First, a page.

Spotlight Interview: Kris Antoni from Toge Productions

Seeing all the great games being presented year-end awards on various entertainment sites, it is easy to forget that there are many companies within the Southeast Asia region that have published fantastic games. Let us fix that! Toge Productions is an Indonesian-based independent game development and publishing studio best known for games such as Infectonator, Relic of War, Days 2 Die and Necronator. ‘Toge’ is an Indonesian word that means “bean sprout” and the company honours its namesake in its belief that great accomplishments can start from small and simple beginnings. Similarly, the company yearns to grow fast and adapt quickly. So let us celebrate the end of 2017 with a heartfelt and hopeful message from a studio with big dreams.

Check out their site –


Q: Give the readers a short introduction about yourself and your company. What is your role? What is your company about? What is your “origin” story?

I’m Kris Antoni, founder of Toge Productions, an independent game development and publishing company based in Indonesia. Other than running the studio, sometimes I also do game design, programming, pixel-art, project management, and other things. Toge Productions started as a side project in 2009 with a friend from college. We were making flash games for an online game design competition in our spare time. We did not win the competition, but it opened doors into the game industry and I’m making games ever since.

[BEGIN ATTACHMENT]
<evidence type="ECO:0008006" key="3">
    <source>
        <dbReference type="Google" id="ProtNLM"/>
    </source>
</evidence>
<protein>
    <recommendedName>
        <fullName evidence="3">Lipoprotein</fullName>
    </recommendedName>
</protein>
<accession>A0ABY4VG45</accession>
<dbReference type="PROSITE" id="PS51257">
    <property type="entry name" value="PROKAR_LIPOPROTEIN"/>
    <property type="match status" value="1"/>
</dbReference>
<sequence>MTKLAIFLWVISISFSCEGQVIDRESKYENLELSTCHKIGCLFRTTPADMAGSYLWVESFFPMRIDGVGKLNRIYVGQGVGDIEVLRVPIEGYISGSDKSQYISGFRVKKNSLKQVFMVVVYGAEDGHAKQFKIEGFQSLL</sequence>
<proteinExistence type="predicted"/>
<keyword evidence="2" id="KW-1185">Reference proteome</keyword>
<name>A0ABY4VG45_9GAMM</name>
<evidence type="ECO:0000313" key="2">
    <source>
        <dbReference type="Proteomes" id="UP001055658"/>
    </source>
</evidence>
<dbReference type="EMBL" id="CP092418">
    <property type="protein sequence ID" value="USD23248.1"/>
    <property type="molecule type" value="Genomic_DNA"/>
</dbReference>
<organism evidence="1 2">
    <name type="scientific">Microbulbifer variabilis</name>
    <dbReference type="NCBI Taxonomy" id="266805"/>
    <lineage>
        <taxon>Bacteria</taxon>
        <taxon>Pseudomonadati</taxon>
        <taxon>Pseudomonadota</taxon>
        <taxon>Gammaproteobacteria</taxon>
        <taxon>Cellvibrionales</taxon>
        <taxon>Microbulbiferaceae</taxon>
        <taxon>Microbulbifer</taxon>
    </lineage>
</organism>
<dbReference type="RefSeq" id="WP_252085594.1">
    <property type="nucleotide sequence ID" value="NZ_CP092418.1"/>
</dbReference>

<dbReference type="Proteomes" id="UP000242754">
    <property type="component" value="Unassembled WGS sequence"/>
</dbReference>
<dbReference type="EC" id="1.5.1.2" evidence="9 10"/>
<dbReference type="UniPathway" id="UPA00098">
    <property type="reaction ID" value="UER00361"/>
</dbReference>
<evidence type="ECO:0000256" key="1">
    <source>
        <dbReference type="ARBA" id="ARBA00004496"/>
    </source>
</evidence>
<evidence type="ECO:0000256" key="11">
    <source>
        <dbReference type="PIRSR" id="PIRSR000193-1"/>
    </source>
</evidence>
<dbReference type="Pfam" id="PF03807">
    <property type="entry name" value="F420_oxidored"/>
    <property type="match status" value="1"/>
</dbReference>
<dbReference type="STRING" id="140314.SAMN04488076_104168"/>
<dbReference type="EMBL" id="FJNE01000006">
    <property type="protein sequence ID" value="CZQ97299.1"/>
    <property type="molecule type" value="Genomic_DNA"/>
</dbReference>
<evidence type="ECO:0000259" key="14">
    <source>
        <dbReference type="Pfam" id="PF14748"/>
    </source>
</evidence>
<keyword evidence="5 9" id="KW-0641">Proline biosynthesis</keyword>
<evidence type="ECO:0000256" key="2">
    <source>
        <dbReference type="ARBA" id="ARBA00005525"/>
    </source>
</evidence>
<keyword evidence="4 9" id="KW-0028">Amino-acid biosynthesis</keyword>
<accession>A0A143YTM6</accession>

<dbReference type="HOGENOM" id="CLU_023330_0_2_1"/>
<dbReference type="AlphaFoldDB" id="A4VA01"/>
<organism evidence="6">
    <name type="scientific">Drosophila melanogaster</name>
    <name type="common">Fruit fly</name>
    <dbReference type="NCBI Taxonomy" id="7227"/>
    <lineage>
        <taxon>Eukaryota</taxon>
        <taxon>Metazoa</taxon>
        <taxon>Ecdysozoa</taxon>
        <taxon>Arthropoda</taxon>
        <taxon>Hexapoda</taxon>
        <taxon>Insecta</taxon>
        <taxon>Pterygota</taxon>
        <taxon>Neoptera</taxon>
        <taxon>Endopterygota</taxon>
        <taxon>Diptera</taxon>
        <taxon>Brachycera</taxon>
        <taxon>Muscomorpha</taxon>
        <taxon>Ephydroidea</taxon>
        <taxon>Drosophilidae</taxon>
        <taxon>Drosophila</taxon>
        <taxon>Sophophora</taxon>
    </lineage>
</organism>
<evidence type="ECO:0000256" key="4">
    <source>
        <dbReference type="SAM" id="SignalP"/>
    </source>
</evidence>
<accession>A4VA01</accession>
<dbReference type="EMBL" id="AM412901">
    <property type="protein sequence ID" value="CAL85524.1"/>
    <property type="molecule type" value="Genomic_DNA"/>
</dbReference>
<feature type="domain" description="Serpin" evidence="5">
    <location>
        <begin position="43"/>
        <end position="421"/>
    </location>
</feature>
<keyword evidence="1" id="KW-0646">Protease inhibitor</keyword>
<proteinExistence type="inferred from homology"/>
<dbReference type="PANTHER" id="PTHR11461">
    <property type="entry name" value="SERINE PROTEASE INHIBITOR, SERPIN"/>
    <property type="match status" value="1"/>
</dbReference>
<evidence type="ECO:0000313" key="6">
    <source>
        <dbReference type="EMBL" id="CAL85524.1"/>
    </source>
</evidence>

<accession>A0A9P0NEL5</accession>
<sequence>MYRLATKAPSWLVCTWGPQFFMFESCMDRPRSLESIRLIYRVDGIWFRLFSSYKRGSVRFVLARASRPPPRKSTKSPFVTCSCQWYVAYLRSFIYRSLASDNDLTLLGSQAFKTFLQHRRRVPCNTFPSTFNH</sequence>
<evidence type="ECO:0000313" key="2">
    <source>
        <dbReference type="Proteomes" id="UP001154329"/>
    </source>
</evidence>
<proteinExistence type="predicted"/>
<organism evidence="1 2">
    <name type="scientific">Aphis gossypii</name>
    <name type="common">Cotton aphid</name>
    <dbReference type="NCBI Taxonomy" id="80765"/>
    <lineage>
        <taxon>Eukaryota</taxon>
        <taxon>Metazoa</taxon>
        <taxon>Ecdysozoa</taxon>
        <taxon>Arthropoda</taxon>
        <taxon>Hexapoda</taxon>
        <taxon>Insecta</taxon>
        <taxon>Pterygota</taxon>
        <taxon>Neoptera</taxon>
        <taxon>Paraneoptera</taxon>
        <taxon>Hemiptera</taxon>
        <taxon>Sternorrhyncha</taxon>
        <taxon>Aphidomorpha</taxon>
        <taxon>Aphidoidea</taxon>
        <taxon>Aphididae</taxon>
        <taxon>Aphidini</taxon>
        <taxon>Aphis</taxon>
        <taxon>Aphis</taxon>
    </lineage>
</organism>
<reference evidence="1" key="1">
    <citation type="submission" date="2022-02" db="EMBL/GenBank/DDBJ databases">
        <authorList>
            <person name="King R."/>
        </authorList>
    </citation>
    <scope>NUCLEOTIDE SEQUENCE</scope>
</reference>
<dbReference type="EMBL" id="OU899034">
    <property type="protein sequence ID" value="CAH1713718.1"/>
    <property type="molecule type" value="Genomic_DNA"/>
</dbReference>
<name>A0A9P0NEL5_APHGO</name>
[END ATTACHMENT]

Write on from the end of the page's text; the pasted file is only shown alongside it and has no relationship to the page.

Q: How does your company endure as a game studio in South-east Asia? What challenges did your company face when it first started?

There were many challenges. We did not have money, we did not have much experience either in making games or running a business and we did not know anyone in the industry. I didn’t exactly have my parents’ blessings. At the time we did not think about any of the challenges, all we wanted to do was just to make games. In retrospect, I think we were very naive and super lucky. We were at the right time when Flash games were at its peak, so we could make crappy games in 1-3 months and not worry about it and can still make some money. Flash games gave us a safe zone where we could experiment new ideas and build our skills. We were also quite good at managing resources and project scopes, so we understood our strength and weaknesses. We focused on what we had at that time and design our games accordingly.

We also adapt to changes and explore new ways to evolve. When Steve Jobs announced that iPhones will not support Flash in 2011, we anticipated that the Flash game business would dry up, so we explored other platforms such as mobile games and Steam. We try to be ahead of the curve so when the waves hit we could adapt.

A sneak peek at the humble office space at Toge Productions. 

Q: What are some of the common challenges your company face when developing or releasing a project? How are resources allocated or distributed?